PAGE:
The Great Barrier is no longer to save

Large-scale measures, which are planned to be used to save the Great Barrier Reef until 2050, will not yield results. Experts state that it will not be possible to save it, and it is worth concentrating on preserving at least its “ecological function”.

The unique, the largest in the diversity of life ecosystem of the Great Barrier Reef – the largest natural formation created by living organisms, and one of the “natural wonders of the world” – has been dying for several decades. Over 30 years, he lost more than half of the corals, and the development of discoloration in recent years threatens the reef with quick and final death. Therefore, in 2015, the Australian government launched the Reef 2050 Long-Term Sustainability Plan. On the appropriate measures it is planned to allocate 2 billion Australian dollars, but they will not bring the result.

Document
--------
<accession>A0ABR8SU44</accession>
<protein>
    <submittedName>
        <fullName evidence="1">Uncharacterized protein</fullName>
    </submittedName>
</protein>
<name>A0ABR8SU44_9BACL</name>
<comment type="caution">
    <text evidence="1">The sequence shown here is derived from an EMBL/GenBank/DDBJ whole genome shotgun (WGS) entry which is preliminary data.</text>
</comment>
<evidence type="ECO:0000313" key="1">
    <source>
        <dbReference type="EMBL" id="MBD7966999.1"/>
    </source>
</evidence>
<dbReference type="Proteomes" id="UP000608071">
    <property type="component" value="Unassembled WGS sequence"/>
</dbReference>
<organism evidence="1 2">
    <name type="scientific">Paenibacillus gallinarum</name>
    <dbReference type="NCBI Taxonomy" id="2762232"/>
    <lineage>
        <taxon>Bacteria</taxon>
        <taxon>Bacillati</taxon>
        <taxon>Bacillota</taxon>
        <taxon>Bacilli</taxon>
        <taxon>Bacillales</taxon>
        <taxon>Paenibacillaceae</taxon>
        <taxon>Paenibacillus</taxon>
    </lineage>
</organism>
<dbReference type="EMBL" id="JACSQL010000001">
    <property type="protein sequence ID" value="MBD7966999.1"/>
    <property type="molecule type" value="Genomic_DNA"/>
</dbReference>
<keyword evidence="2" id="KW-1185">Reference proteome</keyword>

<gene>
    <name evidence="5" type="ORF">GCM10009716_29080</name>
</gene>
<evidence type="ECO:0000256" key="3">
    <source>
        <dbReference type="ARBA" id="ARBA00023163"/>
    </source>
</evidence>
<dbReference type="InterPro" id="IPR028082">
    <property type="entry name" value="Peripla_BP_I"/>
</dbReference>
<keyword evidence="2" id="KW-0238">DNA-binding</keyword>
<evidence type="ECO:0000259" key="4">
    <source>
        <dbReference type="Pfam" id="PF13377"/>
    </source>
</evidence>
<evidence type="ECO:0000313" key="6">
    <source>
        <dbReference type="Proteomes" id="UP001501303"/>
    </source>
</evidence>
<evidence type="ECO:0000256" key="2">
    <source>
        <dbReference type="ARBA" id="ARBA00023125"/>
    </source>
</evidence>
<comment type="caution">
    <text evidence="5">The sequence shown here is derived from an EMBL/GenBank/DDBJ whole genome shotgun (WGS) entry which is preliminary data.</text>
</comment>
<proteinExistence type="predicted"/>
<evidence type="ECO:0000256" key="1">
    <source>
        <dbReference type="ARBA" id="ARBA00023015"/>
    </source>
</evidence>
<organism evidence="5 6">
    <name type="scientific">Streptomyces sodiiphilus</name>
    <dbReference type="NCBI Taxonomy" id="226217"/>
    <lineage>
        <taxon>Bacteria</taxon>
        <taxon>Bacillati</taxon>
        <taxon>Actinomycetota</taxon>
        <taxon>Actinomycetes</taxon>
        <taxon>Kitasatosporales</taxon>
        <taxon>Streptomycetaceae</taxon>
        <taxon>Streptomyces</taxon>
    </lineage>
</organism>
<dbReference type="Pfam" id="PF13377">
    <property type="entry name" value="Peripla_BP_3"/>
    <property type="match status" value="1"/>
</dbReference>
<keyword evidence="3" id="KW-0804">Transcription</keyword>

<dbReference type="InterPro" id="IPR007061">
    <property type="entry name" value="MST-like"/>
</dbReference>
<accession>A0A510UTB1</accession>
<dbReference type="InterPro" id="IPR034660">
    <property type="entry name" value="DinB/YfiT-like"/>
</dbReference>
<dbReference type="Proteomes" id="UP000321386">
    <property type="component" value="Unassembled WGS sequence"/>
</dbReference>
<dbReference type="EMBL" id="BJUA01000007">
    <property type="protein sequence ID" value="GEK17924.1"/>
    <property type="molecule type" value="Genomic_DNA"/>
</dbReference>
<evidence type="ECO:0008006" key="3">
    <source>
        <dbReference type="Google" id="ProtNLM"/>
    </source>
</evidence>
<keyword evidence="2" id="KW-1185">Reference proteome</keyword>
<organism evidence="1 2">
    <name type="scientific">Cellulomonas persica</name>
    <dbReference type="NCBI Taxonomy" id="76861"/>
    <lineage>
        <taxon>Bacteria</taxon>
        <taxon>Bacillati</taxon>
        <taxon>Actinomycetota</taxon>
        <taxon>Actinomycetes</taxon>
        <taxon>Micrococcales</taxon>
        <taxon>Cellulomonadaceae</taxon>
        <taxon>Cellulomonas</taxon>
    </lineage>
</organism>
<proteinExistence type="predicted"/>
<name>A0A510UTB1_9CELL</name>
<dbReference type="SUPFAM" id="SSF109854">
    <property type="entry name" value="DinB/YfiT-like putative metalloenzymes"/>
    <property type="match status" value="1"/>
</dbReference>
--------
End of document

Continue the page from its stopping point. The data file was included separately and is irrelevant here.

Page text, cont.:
This conclusion was reached by experts who revised the plan of action in the light of the latest data on global climate change and the development of coral bleaching in the Great Barrier Reef. In 2016-2017 years. It goes especially fast, resulting in the most grandiose death of polyps, which scientists have ever observed. According to recent estimates, 29 percent of shallow-water corals have already disappeared – saving the reef will not succeed, and it is worth concentrating on more realistic goals. The representative of the Marine National Park explains that it is necessary to recognize the coming changes and to help the ecosystem of the reef to be preserved as a whole, then to be reborn, possibly with an entirely different composition and structure.
 
On the other hand, the developers of the plan recently issued their own appeal urging the world community to continue work on reducing greenhouse gas emissions. Global warming is a key culprit for those changes in the temperature and environment of ocean water that have triggered the discoloration of the polyps of the Great Barrier Reef. Therefore, for its preservation, it will be necessary to take measures of a global scale – if at all they will help.

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